IF you thought the case to train more rural doctors to increase access to healthcare in the bush was a cut and dried, you need to think again.
The medical fraternity and metropolitan universities have ramped up their campaign against a joint venture from LaTrobe and Charles Sturt University’s to establish a medical school with facilities to train 180 students across the Murray Darling Basin.
The Murray Darling Medical School promises to train and retain doctors to address the healthcare shortfall in the bush (see below).
The project is supported by the Nationals and could serve as the first big initiative under the Coalition’s National Rural Generalist Pathway policy which was designed to tackle the doctor shortage.
But last week Medical Deans of Australia and New Zealand chief executive Carmel Tebbutt said while poorer regional health outcomes are unacceptable, the 18 rural medical schools (most of which are run out of metropolitan universities) are sufficient. She encouraged government to ignore the Murray Darling Medical School and focus on increasing specialist training in the bush.
“Given the achievements of the rural clinical schools, the far more important issue now is to provide vocational specialty training in rural and regional areas, to enable medical graduates to remain in these locations,” Ms Tebbutt said.
This week Sydney University took out full page advertisements in local newspapers in the Calare electorate of Central West NSW’s MP Andrew Gee, who has been a vocal advocate for the Murray Darling Medical School.
Head of the Sydney University’s School of Rural Health, Associate Professor Mark Arnold, wrote the open letter featured in the advertisement that said the “well-intentioned proposal to create yet another medical school will not solve the rural doctor shortage”.
Mr Gee told parliament earlier this year that Sydney University had taken “unnecessarily predatory and negative approach” in opposing the Murray Darling Medical School.
Assistant Minister for Rural Health David Gillespie said last week, when he announced new laws to establish a Rural Health Commissioner to federal parliament, that regional Australians can find it “difficult, if not impossible” to access adequate healthcare services.
But before any funding decisions for new medical schools are announced, government must wait to see two medical industry reports which wait in the wings.
Mr Gillespie commissioned a review of the healthcare workforce and funding distribution. Also underway is a government-commissioned review of the Murray Darling Medical School proposal. Both are expected to report by August.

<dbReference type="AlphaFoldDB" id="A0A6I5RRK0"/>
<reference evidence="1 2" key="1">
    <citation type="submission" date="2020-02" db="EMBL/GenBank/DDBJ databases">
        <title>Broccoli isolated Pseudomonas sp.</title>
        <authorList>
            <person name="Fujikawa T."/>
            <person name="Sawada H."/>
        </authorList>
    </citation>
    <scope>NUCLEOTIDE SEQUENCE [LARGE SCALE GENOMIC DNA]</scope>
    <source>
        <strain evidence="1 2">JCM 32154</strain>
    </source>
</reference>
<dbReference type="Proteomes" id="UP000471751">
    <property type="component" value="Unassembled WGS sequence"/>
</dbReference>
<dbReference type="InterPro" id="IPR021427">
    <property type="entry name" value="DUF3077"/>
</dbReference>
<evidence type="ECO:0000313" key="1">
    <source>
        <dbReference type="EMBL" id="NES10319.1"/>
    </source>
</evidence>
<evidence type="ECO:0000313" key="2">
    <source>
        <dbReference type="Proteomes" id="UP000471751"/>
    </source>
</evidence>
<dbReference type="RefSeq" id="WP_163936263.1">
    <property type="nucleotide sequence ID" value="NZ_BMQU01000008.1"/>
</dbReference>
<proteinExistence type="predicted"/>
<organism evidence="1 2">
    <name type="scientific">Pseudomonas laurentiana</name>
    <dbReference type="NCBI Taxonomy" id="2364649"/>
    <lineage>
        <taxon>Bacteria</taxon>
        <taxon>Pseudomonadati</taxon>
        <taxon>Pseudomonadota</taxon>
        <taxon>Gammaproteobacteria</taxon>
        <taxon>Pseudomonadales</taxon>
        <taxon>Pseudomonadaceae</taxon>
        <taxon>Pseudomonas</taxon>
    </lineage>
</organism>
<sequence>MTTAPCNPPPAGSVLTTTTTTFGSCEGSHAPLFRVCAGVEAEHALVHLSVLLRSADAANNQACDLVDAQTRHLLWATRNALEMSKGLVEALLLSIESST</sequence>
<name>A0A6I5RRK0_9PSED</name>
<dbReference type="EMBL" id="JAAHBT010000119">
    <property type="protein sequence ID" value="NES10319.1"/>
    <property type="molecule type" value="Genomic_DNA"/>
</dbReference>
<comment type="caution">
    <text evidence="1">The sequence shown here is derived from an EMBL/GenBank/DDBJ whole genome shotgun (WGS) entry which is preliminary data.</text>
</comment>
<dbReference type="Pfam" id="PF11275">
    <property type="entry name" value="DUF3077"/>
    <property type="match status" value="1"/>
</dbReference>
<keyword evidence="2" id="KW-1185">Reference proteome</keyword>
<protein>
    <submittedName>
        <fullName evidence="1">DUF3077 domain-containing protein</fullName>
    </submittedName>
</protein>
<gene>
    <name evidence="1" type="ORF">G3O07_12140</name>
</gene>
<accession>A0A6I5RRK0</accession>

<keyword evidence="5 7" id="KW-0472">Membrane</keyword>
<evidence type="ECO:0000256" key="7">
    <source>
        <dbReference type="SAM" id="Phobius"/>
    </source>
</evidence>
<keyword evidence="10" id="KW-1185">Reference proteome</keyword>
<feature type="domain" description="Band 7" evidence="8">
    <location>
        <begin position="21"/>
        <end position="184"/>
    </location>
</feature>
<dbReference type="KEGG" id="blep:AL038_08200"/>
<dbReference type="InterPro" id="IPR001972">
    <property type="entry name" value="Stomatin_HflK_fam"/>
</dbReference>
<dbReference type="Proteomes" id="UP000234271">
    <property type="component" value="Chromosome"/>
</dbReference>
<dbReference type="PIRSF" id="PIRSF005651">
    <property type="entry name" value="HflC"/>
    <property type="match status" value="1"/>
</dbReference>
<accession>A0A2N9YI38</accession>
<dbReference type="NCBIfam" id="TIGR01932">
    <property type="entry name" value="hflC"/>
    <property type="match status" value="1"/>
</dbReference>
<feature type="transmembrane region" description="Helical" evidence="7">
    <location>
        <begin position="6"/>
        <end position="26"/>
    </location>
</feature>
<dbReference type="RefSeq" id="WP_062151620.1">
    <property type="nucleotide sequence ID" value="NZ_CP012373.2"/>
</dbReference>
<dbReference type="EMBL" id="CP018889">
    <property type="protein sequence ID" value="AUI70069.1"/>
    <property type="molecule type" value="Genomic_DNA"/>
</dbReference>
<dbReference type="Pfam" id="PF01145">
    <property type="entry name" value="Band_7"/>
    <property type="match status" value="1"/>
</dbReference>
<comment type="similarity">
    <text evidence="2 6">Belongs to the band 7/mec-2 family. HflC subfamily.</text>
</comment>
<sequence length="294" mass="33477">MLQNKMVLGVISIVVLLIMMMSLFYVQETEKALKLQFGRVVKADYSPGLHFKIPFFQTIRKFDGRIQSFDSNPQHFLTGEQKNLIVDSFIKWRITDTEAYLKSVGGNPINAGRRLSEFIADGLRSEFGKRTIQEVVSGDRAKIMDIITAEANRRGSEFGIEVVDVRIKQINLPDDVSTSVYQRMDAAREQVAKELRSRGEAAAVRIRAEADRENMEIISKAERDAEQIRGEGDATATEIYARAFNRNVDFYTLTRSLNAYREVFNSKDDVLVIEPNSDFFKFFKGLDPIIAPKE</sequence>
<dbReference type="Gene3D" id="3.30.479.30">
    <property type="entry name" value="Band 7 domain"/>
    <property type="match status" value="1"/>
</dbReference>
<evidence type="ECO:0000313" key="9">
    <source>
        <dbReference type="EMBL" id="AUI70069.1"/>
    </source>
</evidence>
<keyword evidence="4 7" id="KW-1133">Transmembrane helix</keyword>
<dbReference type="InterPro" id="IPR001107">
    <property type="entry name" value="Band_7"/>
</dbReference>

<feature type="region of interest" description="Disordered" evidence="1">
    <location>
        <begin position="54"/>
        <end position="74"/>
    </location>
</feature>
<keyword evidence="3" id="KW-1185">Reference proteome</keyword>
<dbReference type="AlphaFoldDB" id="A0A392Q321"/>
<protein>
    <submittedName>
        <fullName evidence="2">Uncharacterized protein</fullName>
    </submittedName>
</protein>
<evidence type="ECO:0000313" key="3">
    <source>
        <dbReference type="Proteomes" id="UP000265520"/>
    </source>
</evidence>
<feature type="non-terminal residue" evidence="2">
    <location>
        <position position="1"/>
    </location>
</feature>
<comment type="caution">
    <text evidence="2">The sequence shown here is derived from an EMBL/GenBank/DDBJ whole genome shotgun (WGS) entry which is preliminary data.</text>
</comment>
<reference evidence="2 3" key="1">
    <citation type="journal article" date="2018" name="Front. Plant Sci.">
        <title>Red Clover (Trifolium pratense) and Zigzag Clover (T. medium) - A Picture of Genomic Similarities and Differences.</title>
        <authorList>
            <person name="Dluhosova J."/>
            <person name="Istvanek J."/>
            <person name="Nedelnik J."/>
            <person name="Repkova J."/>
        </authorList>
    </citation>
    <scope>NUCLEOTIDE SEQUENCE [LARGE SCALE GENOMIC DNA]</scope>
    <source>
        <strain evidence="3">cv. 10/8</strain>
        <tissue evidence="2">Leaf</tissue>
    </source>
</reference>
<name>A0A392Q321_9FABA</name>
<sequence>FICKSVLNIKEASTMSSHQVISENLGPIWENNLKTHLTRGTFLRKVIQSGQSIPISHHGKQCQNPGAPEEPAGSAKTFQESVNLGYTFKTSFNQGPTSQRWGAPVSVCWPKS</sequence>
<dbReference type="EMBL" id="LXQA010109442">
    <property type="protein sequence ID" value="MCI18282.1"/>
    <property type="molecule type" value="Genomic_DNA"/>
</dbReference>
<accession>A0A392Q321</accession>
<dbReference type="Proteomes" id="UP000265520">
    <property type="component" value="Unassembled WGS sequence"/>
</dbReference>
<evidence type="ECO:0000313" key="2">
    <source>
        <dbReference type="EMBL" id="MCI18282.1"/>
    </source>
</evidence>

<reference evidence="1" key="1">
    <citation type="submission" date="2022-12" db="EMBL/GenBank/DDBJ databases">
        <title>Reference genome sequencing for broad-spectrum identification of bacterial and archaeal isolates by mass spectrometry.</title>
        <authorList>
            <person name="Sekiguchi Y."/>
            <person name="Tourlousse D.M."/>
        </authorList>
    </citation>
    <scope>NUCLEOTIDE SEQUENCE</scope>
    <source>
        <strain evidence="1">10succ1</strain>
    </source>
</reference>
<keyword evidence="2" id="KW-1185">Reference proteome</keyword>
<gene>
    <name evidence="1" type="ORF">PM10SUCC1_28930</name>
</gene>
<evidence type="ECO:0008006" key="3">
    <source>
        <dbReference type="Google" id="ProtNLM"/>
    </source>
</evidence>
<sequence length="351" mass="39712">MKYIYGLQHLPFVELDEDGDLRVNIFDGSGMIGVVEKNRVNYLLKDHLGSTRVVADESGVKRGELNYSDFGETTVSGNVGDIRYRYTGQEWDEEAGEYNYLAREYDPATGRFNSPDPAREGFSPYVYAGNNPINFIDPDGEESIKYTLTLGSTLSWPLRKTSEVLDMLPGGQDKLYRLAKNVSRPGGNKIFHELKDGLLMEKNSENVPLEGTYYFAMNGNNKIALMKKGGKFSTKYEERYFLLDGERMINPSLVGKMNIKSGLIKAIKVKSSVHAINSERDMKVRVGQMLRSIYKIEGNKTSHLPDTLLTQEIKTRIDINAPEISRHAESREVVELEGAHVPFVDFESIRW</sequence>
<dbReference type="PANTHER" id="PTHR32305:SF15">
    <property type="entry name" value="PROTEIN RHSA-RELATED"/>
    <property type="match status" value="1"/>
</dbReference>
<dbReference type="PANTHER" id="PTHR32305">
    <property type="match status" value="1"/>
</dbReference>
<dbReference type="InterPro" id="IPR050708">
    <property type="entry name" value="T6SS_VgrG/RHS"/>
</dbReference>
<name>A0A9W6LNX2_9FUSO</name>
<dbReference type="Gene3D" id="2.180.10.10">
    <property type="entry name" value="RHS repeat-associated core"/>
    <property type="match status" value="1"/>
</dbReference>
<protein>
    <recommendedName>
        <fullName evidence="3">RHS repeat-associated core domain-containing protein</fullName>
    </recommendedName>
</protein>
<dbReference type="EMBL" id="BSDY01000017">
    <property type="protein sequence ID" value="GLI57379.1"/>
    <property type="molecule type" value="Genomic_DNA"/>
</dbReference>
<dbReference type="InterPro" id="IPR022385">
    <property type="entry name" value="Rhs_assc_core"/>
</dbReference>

The universities behind the rural medical school plan say the current metropolitan based training, with rural placements for portions of the course, had failed and argue that rural placement from go-to-whoa would boost doctor retention rates in the bush.
A report from PPB Advisory, commissioned by the universities, said the Murray Darling Medical School would deliver doctors working in rural areas up to five times more efficiently than metropolitan schools.
It was modelled on the successful James Cook University in Far North Queensland. The report projected the Murray Darling school would achieve a retention rate of 50 per cent, while metropolitan schools achieve about 12 per cent.
PPB found the rural training facility would not eat into demand for metropolitan school students, given the projected population increase in major cities.
“(I)t is expected that the growth rate in clinical training capacity in major cities will allow metropolitan medical schools to easily offset any potential loss of clinical placements in regional and remote areas with metropolitan placements,” the report said.
Nationals leader Barnaby Joyce all but endorsed the initiative at a recent press conference on 1 June.
“I think this is a great proposal and we are going through the process and the investigation of how it would be set up,” Mr Joyce said.
Charles Sturt University director of government and community relations Peter Fraser said the Murray Darling Medical School would service all three southern Basin states.
“While campuses are based in Orange, Wagga Wagga and Bendigo, there will be 16 satellite sites across the basin footprint which will enable hands-on training for communities in far-western NSW, southern Victoria and north-eastern South Australia,” Mr Fraser said.